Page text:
Kerry Diamond is one of those women who can do anything she puts her mind to. I have known her for 15 years and been somewhat envious of her career trajectory, because at each, sometimes unexpected, turn—as a beauty director at Harper’s Bazaar, head of P.R for global beauty powerhouse Lancôme, one of Brooklyn’s favorite restaurateurs (along with her boyfriend/chef Rob Newtown), and co-founder of Cherry Bombe a highly popular indie magazine that focuses on women and food, she has had incredible success. Along the way, Kerry has become a women’s advocate who is not afraid to speak her mind. (Hence her T-shirt, designed for this weekend’s Women’s March in Washington, which you can purchase on the Cherry Bombe site.) Whether you side with her politics or not, we can all agree that as women we can and should help each other out. Because most of Kerry’s business is designed to inspire, celebrate and empower other women, I could not be more excited to have her be a part of TFI.
Please introduce yourself and tell us what you do: The easy answer, I run a magazine about women and food, and I run restaurants with my boyfriend (Nightingale Nine; Wilma Jean). I’ve had all these different jobs and people are fascinated with my career path, but to me, everything seemed logical. I think I’ve always been relentlessly curious about people. Even when I was young, I started a school newspaper in 3rd grade, because I wanted to write stories about people and things that were going on. In high school, I was excited when I got to be the editor-in-chief of the newspaper. I started a feature, “Super Siblings”, and I did a column on the “It” girl with a different girl every issue, so I was already thinking like a woman’s magazine editor. I’ve always loved the media. Also I guess I have never taken the easy route for anything.
Thinking about your varied career, how do you think the jobs you had before helped you with Cherry Bombe? What made them similar/what made them different? I’ve taken something from every job. I think starting in media so early helped–the high school newspaper, and I interned at the Village Voice for the City Politics desk and got a pretty good education there. Bazaar was one of my more important jobs, not because of what I learned from Glenda [Bailey], but because of Glenda, I really learned to trust my gut. Every time something would go wrong, I knew before it was going to go wrong. I’d be on a photo shoot and think ‘Glenda is not going to like this’ and then sure enough Glenda wouldn’t like it. Or something else would happen and I would think ‘oooh, that’s not going to fly with Glenda’ and sure enough it didn’t fly with Glenda. I learned to trust my gut, because you get that feeling for a reason. Now do I do that every single time? No, but when things go wrong I have learned to speak up and trust what I know deep down.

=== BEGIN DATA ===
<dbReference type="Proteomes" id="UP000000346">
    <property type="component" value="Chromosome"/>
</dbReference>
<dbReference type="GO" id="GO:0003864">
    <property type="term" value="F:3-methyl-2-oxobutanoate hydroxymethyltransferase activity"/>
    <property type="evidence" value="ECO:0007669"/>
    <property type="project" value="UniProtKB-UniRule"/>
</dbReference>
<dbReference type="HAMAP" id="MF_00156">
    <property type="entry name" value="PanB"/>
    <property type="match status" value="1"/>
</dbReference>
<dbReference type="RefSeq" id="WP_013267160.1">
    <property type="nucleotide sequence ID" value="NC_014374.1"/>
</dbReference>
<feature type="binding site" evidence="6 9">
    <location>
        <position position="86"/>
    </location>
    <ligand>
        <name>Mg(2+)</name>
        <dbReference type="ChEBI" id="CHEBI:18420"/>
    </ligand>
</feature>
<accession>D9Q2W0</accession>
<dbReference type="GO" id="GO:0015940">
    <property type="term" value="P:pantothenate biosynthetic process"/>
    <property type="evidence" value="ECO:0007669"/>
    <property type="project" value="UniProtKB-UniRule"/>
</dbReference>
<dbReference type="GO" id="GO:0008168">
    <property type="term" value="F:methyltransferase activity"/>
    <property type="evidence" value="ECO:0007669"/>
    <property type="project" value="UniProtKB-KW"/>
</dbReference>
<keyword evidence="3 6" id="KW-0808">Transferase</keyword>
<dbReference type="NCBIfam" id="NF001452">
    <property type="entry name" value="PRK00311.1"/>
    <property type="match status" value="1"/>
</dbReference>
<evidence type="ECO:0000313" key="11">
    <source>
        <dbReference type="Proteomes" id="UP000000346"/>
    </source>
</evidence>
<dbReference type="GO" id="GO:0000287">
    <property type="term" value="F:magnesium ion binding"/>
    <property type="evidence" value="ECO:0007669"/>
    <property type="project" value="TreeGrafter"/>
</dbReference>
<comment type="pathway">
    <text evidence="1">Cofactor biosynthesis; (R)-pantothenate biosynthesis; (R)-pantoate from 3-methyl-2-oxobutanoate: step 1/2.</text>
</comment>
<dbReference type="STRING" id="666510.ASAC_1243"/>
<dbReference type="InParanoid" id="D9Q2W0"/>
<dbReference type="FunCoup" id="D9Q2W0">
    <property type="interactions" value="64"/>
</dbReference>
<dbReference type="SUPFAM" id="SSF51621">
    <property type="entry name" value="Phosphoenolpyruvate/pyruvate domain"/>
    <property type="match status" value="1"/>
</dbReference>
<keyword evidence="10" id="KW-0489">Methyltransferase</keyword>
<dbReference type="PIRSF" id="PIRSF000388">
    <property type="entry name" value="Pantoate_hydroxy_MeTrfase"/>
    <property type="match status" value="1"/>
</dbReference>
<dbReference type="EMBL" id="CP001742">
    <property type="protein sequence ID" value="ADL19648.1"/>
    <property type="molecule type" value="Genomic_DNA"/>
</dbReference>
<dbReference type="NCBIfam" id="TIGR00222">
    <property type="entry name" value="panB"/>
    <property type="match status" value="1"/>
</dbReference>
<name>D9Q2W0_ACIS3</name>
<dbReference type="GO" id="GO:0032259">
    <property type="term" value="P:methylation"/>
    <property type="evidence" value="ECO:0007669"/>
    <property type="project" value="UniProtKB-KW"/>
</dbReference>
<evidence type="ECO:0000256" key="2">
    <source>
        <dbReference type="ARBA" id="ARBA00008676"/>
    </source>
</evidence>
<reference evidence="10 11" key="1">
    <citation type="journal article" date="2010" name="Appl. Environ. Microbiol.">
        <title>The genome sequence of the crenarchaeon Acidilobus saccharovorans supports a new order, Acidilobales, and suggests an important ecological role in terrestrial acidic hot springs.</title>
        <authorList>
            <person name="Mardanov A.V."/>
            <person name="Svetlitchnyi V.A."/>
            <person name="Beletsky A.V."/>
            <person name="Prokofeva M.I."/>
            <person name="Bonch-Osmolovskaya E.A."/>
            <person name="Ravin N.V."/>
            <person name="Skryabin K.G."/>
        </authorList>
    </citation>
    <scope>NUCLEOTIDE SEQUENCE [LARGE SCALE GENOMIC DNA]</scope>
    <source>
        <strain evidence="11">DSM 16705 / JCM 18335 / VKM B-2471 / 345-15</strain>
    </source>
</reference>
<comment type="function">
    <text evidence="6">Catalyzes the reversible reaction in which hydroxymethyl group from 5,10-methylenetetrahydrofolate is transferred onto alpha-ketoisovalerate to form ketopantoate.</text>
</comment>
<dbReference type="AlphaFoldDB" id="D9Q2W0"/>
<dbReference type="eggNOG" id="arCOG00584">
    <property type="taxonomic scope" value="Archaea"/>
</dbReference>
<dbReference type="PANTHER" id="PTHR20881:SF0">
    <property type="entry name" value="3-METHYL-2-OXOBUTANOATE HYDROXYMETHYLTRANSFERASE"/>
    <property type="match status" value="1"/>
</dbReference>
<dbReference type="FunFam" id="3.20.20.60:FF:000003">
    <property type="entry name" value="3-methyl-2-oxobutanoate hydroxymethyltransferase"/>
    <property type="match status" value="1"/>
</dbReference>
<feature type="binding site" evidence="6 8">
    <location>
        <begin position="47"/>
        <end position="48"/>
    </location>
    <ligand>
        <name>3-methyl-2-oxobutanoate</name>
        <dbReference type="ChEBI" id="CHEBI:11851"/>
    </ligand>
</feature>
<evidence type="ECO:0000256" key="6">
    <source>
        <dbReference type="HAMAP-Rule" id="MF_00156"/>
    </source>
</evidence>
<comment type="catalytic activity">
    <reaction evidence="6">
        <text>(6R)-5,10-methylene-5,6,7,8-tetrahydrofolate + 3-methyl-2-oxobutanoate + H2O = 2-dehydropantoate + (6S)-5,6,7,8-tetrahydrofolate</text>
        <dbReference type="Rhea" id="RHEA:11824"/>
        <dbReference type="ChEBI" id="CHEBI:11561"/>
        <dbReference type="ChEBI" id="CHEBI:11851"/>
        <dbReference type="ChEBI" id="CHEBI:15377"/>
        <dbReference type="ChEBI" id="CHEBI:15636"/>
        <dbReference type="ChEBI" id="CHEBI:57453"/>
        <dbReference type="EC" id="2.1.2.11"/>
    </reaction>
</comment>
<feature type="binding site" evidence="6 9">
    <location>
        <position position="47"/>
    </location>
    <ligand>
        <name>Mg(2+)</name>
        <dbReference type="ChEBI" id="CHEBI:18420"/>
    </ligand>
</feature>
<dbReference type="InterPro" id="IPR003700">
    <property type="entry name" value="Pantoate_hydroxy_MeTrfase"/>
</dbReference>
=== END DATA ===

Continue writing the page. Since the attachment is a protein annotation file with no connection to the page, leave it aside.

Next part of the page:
I credit Women’s Wear Daily with starting my professional life, and for the most part just being wonderful people to work with. I got to meet everyone in the beauty and fashion world there and that was sort of phase one. My experience at Lancôme was sort of phase two. The education I got at Lancôme was like going to business school. I was there for six years and got to interact with everyone from the CEO of L’Oreal Global to the interns. They gave me so much freedom to really change how p.r. had been done. And it was really fun and exciting because blogs were new, social media was new. I almost got fired because I put Lancôme on Facebook. And you think today how was that possible? But luxury brands weren’t engaging on that level. And they really value employee-training programs. I got sent to so many corporate retreats and programs, where you learn things that seem so stupid, you know making a parachute to drop an egg down a staircase, but there was value in all of those things. I just didn’t entirely know it at the time. The rigor and discipline I learned along the way are things I’ve been able take and maybe not necessarily apply them to my businesses, but know I should be applying them to my businesses.
What made you decide to launch Cherry Bombe? When my boyfriend and I opened our first restaurant, it was hard, just brutal. I still had my full time job at Lancôme, and I had no network in the food world. I knew a few people but I didn’t know any other women. All the restaurants in my neighborhood were run by guys, the restauranteurs were guys, the chefs were guys. I thought ‘I know there are women out there, but where are they?’ I really craved a community. I would at home on the weekend in tears because it was so hard. I met up with Claudia because I was interested in doing an annual magazine about our restaurant in lieu of a cookbook. But the more we talked it through…we don’t really even remember the ‘aha’ moment, but the idea just sort of bubbled up and I was craving a community. And I like telling people’s stories, I always have.